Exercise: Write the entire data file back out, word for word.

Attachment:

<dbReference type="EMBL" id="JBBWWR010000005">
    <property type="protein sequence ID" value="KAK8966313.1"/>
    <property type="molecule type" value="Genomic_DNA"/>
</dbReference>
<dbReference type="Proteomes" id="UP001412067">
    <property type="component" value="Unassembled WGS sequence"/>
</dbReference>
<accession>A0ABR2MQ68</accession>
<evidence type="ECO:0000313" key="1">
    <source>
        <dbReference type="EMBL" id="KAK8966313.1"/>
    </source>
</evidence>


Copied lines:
<dbReference type="EMBL" id="JBBWWR010000005">
    <property type="protein sequence ID" value="KAK8966313.1"/>
    <property type="molecule type" value="Genomic_DNA"/>
</dbReference>
<dbReference type="Proteomes" id="UP001412067">
    <property type="component" value="Unassembled WGS sequence"/>
</dbReference>
<accession>A0ABR2MQ68</accession>
<evidence type="ECO:0000313" key="1">
    <source>
        <dbReference type="EMBL" id="KAK8966313.1"/>
    </source>
</evidence>